@Iñigo : That kind of high availability is useful, but is still a workaround. With services with an up-to-date design such as SMTP or XMPP, anyone can very easily implement a complete fail-over service. With the antiquated design of HTTP, the lack of such a mechanism can be worked around, but only partially: since it uses a single IP address (one can have serveral AAAA or A records, but this is for load balancing, not for fail-over) it will always have a single point of failure, usually the Internet service provider, or the BGP service for fortunate people that can have their own AS.

@calestyo : Yes, that is true, with only one server there is no technical reason for using a prefix… until you choose to use an additional server and have to move all that to using a prefix. And even with one server, it still allows for a cleaner DNS zone, with each service referencing the canonical name of the (possibly single) server implementing it.

sunday 15 april 2012 à 17:36 mirabilos said : #5

CNAME considered harmful. Do not use it.

monday 16 april 2012 à 10:08 Tanguy said : #6

@mirabilos : Wow, that is what I call argumenting… Sorry if I do not consider your comment worth taking into account.

Now, since at least I, for one, am capable of argumenting, I can explain a bit. For me, a CNAME is like a symlink in a file system: a good way to make an entity available with several names, while keeping one of these names as the canonical one which is refered to by the symbolic ones. This is essential for coherence and manageability, but it comes with a cost: it doubles the initial time to resolve a symbolic name, although it changes nothing most of the time thanks to caching.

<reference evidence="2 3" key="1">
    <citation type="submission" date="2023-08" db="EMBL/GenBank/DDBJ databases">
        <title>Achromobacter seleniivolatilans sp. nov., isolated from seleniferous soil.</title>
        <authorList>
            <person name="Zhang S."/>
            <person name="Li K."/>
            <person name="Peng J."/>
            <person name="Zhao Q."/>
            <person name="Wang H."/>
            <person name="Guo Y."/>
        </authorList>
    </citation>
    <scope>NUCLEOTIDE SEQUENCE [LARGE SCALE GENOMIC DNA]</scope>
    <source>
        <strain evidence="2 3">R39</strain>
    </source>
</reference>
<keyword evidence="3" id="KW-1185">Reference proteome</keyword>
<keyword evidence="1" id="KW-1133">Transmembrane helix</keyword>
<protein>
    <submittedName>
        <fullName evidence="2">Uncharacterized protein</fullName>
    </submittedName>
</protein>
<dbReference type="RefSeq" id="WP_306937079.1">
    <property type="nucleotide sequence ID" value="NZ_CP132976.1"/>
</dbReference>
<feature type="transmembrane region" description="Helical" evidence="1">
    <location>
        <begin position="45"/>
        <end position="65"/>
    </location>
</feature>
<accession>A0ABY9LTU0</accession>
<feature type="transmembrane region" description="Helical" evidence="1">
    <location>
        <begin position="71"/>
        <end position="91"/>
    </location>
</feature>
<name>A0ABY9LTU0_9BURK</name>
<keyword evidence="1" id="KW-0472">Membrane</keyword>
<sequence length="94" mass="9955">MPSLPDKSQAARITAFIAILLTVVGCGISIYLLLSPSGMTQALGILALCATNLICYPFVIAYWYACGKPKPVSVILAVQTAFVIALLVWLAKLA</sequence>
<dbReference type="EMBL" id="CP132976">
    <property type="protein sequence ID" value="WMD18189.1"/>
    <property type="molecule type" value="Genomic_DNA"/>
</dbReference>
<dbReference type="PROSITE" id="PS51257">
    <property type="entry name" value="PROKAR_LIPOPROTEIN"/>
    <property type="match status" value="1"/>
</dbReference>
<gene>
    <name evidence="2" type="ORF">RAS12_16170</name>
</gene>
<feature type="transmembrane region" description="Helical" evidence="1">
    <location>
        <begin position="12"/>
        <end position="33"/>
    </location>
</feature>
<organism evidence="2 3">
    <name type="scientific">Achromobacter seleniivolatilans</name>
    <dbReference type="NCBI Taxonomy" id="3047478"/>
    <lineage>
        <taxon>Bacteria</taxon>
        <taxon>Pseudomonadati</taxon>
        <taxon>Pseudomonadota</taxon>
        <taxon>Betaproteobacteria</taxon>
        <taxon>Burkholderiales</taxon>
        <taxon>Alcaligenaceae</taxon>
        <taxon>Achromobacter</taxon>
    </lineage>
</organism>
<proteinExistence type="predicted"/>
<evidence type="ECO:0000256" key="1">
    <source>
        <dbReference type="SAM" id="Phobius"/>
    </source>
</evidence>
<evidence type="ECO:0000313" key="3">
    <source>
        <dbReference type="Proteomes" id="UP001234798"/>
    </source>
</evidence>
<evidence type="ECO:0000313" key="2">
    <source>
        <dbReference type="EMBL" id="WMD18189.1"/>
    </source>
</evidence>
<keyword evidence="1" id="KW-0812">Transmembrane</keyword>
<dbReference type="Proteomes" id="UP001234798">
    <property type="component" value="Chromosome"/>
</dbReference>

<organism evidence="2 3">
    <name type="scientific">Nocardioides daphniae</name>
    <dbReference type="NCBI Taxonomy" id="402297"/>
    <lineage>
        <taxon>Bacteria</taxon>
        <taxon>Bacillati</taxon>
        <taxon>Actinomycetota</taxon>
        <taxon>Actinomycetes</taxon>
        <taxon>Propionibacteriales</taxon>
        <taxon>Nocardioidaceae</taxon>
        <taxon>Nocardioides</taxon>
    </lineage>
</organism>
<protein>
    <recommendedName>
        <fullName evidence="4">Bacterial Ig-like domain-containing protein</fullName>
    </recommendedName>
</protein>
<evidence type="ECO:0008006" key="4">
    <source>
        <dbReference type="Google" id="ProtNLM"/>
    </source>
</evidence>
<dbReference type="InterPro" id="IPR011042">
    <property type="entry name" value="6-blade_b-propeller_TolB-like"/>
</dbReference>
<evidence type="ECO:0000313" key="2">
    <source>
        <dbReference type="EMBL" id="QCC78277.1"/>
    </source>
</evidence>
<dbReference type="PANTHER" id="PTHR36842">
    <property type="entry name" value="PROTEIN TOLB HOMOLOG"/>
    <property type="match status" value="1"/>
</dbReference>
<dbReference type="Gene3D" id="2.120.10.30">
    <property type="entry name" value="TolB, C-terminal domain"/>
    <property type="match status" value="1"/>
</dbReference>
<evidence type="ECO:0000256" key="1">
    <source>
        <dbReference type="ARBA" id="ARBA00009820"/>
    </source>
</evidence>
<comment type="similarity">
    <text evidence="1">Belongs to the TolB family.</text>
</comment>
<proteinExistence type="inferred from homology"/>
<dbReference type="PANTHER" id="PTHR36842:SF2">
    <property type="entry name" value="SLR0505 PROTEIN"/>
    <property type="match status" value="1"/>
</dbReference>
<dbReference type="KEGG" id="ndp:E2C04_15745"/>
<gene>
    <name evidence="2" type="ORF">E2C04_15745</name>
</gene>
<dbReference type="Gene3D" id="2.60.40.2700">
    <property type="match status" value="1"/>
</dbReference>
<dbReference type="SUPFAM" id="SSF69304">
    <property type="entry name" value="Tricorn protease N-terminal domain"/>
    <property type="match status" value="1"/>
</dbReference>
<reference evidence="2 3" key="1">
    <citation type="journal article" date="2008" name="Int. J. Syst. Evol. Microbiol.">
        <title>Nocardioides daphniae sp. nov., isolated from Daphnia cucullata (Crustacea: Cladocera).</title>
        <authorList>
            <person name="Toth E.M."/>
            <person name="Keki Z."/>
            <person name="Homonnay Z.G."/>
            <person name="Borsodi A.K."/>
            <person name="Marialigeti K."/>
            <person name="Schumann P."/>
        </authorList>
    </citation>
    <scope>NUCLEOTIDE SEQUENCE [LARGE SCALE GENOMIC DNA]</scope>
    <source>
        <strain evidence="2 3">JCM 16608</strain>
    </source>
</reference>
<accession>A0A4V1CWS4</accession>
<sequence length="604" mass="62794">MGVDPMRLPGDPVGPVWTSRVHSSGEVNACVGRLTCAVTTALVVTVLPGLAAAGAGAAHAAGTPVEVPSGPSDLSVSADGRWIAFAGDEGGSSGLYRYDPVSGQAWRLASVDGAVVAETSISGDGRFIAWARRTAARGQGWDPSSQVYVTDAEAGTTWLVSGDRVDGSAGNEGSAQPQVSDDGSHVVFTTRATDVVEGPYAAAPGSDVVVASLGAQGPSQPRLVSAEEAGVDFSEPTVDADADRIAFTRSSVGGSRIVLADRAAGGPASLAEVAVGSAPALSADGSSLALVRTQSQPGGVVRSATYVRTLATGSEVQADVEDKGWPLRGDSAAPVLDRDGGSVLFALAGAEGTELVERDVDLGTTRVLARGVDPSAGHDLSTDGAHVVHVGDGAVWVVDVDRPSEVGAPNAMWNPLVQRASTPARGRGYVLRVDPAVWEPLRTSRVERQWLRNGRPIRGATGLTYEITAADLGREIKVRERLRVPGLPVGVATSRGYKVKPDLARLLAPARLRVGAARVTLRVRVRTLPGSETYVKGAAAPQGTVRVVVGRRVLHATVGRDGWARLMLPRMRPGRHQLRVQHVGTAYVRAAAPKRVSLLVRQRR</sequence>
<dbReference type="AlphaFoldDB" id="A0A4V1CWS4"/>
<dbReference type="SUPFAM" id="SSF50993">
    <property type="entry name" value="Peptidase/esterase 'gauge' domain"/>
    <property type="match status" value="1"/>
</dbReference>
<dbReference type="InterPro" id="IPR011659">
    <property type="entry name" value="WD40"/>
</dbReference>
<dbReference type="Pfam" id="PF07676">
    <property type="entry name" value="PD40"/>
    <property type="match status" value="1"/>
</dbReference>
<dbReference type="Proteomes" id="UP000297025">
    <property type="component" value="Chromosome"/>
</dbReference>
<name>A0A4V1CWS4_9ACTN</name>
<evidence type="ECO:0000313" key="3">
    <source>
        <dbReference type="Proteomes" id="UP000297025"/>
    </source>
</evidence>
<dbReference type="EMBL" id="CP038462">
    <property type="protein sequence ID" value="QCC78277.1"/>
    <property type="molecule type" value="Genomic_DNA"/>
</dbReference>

monday 16 april 2012 à 22:14 Quimby said : #7

I just hate it, when websites are not accessible without the "www". twitter makes it right by completely getting rid of it. How much time is wasted every day by people typing "www"? Must be worth millions. (I see this from a user's standpoint obviously.)

tuesday 17 april 2012 à 01:54 rjc said : #8

There are several issues involved. I can see your argument for having www prefix for consistency with other services, i.e. pop, imap, etc.

Here's a question however: How many times a day do you enter pop/imap/ns1/whatever into your email client, network setup, etc. I'll answer that for you: none. You've entered them once and they're static.

Here's another quesion: How many websites do you visit daily? Probably dozens. Entering "www.", four unnecessay characters, for every single one of them, every day? Too much time wasted if you ask me.

monday 23 april 2012 à 09:13 Antoun Sehnaoui said : #9

I used to believe that all the websites online began with the prefix "www". I'm glad to learn more about this subject though it's still a bit too technical for me. Thank you for sharing this!